How your workplace can make your staff healthier

Physical health has a major impact on emotional wellbeing and the ability to perform well at work. The workplace has an important role to play in creating a healthy work environment that encourages more active lifestyles amongst employees. As businesses come to understand the impact wellbeing has on motivation, productivity, creativity and job satisfaction, we look at how to make simple changes to the workplace to improve employee health.

What changes can you make to the work environment to improve employee health and wellbeing?

Active office furniture

Swap your old desks for sit-stand desks that make it possible for staff to switch from a seated position to a standing one at the push of a button. Active sitting chairs are another smart choice, allowing employees to keep moving even when they do need to sit down. Sit-stand furniture encourages greater levels of activity, helping to reduce the risk of heart disease, type 2 diabetes and obesity as well as musculoskeletal problems, such as back and neck pain. Standing at work has also been linked to increased productivity, greater levels of creativity and improved mood.

Healthy eating options in the company canteen

If freshly-prepared, healthy food options are readily available on site, employees are more likely to make good choices about eating. Lunch breaks are all about convenience so if the nearest place to grab a bite to eat is a fast food restaurant or the local garage for a takeaway sandwich, then that’s where many of your staff will go. Get rid of the vending machines, hire a catering company with a good reputation and offer plenty of choice at reasonable prices so that employees choose to eat in the company canteen instead. An added bonus is that staff get together in a more social setting, which is great for company morale. Make sure you have plenty of canteen tables and chairs so there isn’t a scramble for seats!

Walking or standing meetings

A walking meeting is exactly what it sounds like: a meeting that takes place during a walk instead of in the office. Walking meetings work best with two or three people and are most suited to general discussions rather than planning meetings that might need notes to be taken, for example. Remember to let people know in advance that it will be a walking meeting so they can come prepared!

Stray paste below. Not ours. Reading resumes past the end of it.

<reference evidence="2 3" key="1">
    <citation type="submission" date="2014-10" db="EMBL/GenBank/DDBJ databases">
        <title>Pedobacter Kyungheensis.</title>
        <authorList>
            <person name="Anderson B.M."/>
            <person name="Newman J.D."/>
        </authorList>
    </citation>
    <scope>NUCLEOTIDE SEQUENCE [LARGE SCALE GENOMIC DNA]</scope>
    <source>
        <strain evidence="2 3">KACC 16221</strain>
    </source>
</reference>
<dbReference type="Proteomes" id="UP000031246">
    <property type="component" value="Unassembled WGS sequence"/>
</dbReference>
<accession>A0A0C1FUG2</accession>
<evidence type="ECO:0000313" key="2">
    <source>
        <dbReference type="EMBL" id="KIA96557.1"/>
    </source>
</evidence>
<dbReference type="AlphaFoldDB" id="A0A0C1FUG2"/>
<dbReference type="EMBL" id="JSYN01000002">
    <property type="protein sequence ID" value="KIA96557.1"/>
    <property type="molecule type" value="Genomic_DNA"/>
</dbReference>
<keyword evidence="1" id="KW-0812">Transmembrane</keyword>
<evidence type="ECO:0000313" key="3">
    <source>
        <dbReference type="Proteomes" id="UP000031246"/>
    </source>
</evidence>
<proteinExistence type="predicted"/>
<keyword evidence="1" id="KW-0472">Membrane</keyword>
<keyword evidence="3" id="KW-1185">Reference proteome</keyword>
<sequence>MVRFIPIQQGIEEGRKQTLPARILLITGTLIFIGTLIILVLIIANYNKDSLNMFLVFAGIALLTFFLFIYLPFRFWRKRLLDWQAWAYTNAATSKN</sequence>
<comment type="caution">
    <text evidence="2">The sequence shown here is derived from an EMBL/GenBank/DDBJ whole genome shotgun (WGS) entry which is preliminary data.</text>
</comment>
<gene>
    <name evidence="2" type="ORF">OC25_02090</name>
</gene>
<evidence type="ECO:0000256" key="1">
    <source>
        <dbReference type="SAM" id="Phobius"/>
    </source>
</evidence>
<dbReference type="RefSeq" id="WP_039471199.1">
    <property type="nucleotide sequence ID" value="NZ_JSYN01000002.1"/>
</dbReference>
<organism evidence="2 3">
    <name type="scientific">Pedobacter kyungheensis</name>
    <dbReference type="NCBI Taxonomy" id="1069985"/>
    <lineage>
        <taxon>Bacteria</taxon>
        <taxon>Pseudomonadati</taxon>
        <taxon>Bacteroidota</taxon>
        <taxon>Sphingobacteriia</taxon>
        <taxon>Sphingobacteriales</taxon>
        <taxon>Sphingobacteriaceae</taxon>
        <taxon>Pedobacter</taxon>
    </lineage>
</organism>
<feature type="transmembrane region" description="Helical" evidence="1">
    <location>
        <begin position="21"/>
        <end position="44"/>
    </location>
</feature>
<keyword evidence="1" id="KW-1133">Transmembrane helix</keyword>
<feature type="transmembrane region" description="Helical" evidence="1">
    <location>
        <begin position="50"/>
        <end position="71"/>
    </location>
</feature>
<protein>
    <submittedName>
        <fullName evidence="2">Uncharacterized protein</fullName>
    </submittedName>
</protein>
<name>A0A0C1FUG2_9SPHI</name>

Alternatively, why not try a standing meeting? With a sit-stand meeting table, you can easily hold productive stand-up meetings, of which there are several benefits. Standing helps keep meetings short and to the point¹; it has also been shown to encourage collaboration and improve engagement². Moreover, sitting for long periods of time places strain on the body. Standing meeting tables can help provide relief to the back, neck and shoulders of meeting participants. When people are comfortable, they concentrate better, which boosts productivity: it’s a win-win.

Centrally located stairways

Choosing to take the stairs is a really simple way for staff to get some exercise in their workday. Easy-to-access stairways can make a big difference. If the lift is the first thing people see, and the stairs are hidden off to one side of the lobby or only used as a fire exit, then it goes without saying that most people will take the lift. However, if the stairs are centrally located and part of the main office design, then taking the stairs will become the norm – at least when only one or two flights are involved!

Organised fitness activities

Organise physical activities for lunch breaks or after hours where employees can join in for some light exercise. This could range from lunchtime walks to morning yoga classes to an after-work running club. It could mean arranging for fitness instructors to come into the office to lead classes or it could be as simple as setting up a forum to get likeminded colleagues together – after all, people are more likely to go for a walk on their break if they’ve arranged to go with someone!

Bicycle racks

Encourage staff to cycle to work by providing plenty of secure bike storage. Bikes are expensive and if staff are worried about not having somewhere safe to leave theirs, it could discourage them from cycling at all. Think carefully about how many bicycle spaces you should provide and how to maximise the space available by choosing the right cycle racks for your workplace, bearing in mind that more people are likely to cycle in the summer! You should also make sure employees are aware of the government’s Cycle to Work scheme, which makes cycling more affordable and offsets the upfront costs of a bike.

The benefits of a healthy workplace shouldn’t be ignored. Feeling fit and healthy is good for your employees’ mental health, which will be reflected in their work. Staying active at work and eating right also gives employees more energy, which improves productivity. Finally, the knowledge that the company cares about their wellbeing boosts job satisfaction and employee retention.

¹ Dahl, M. (2014) "Work Smarter: Meetings Are 34 Percent Shorter If You’re Standing Up" The Cut [online] available from: https://www.thecut.com/2014/05/work-smarter-for-shorter-meetings-stand-up.html [accessed July 2021],

² Lehman, S. (2014) "Standing meetings may improve group productivity" Reuters [online] available from: http://www.reuters.com/article/us-psychology-group-meetings-productivit-idUSKBN0EV29V20140620 [accessed July 2021]